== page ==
I’d use software which permits easy and quick changes in design and specifications. It has to be easy to prototype with and able to make a lot of mistakes without too much cost. It has to offer easy exploring of unknown fields and most of all stable to sustain hammering from all sides.

Two comes to my mind: Lisp and Smalltalk.


A thing or two about deploying Rails apps

May 14, 2009

Note: This is an old rant which I wrote because I saw no end to possibilities and how to choose the right one when deploying large-scale Rails app yourself. Now, almost a year later, I’m still not sure there is one true way. But it’s not important any more. Enjoy the read.

It’s easy. Until you go worldwide.

I don’t know Django or any other web frameworks as well as Rails, so please don’t bite as this is no such call.

For local, small size web apps, Rails is absolute winner. It’s fast on development side and it’s fast to deploy. Few lines in NginX (or Lighty) and you’re set. You might just run it in development mode, just to see what is going on under the hood. It won’t hurt too much. The on;y downsize is if you happen to have a lot of theese small aps. Each app eat’s up at least 50MB of RAM, probably more. Before you know, you’re short on memory.

Situation changes rapidly when one starts thinking about going worldwide with it’s app. There’s a whole lot of stupidities you have to to through to get the right hardware setup the right way. But let’s drop this one. Let’s consider only software. Here’s my take: To run worldwide Rails app, you need at least 5 different software packages, all running and working with each other in perfect harmony. And this is just the very bare minimum. Let me explain.

For starters, let’s say we only have one server, so replication and load-balancing are out of the equation. To run a Rails app you need this: database software, web server (static and dynamic), Rails package and some search engine software package (I delibrately put out the text editor, as it’s not vital for production app deployment). This is the bare minimum. But this setup can get you a long way. It just could be enough to live trough and be a successful web app. Many did.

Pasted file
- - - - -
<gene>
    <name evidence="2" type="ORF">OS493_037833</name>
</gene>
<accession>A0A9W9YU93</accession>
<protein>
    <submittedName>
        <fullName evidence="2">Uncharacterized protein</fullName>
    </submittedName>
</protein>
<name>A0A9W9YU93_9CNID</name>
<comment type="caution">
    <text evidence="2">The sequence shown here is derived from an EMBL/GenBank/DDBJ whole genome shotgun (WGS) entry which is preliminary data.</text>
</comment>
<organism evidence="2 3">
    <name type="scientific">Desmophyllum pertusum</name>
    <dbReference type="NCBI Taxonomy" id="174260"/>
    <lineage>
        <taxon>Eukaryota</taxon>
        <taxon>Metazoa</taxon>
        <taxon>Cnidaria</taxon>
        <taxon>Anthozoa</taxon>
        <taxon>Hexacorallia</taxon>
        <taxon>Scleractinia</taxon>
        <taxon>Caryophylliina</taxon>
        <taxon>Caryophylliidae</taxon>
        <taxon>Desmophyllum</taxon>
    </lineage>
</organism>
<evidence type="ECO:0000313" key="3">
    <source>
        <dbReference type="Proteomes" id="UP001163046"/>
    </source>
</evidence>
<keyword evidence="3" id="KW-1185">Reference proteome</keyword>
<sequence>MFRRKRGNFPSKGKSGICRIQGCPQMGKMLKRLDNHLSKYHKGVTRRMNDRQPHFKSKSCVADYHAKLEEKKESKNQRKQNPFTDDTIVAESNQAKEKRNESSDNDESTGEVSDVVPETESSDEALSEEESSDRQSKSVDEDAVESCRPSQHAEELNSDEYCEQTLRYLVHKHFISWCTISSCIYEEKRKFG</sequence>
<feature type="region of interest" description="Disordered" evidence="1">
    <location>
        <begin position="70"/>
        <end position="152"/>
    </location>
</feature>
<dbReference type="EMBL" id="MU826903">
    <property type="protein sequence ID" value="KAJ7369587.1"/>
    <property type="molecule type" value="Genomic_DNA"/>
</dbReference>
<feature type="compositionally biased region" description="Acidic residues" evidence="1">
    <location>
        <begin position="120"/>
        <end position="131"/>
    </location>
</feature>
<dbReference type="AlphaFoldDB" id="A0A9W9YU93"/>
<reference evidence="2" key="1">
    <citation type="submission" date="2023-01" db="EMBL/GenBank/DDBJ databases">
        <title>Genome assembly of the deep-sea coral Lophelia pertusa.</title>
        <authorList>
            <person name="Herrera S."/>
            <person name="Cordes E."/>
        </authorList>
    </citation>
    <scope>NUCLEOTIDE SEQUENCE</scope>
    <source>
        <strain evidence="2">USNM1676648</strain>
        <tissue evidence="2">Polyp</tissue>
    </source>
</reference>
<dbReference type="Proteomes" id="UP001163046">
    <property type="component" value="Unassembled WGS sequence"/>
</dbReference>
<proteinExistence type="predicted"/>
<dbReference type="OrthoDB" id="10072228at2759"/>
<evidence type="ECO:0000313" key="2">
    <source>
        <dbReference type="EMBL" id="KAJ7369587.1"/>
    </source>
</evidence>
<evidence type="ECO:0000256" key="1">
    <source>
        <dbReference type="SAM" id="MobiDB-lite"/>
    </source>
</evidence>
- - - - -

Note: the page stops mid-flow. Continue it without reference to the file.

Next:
As many real world examples show, in most cases this is not enought. By far. To write it you need a bit bigger arsenal of tools. If you want to do it right (for some common sense level of right), you need even more software to support your development, deployment and at the very end, your production web app.

Test Driven Development seems to be praised in these days (even in startup-compressed time measures). This alone brings in 2-3 new Rails software packages, all of which you need to get to know of, use and maintain. Version control is of core necessity (git is popular this days), while caching (memcached), bug-tracking(insert your favorite here) and project management software (again, your favorite) is usually “a must have”. (Note: I still shiver when I hear “project management” phrase. Don’t even try mentioning “time management” to me…)

Deployment software to copy your app to multiple servers is also needed (Rails guys usually go with Capistrano), so is testing software (selenium, to name one) and of course we cannot forget about monitoring and reporting (God or Monit comes to mind). And then there are various statistics. We can’t let managers go empty handed, pretty graphs are essential!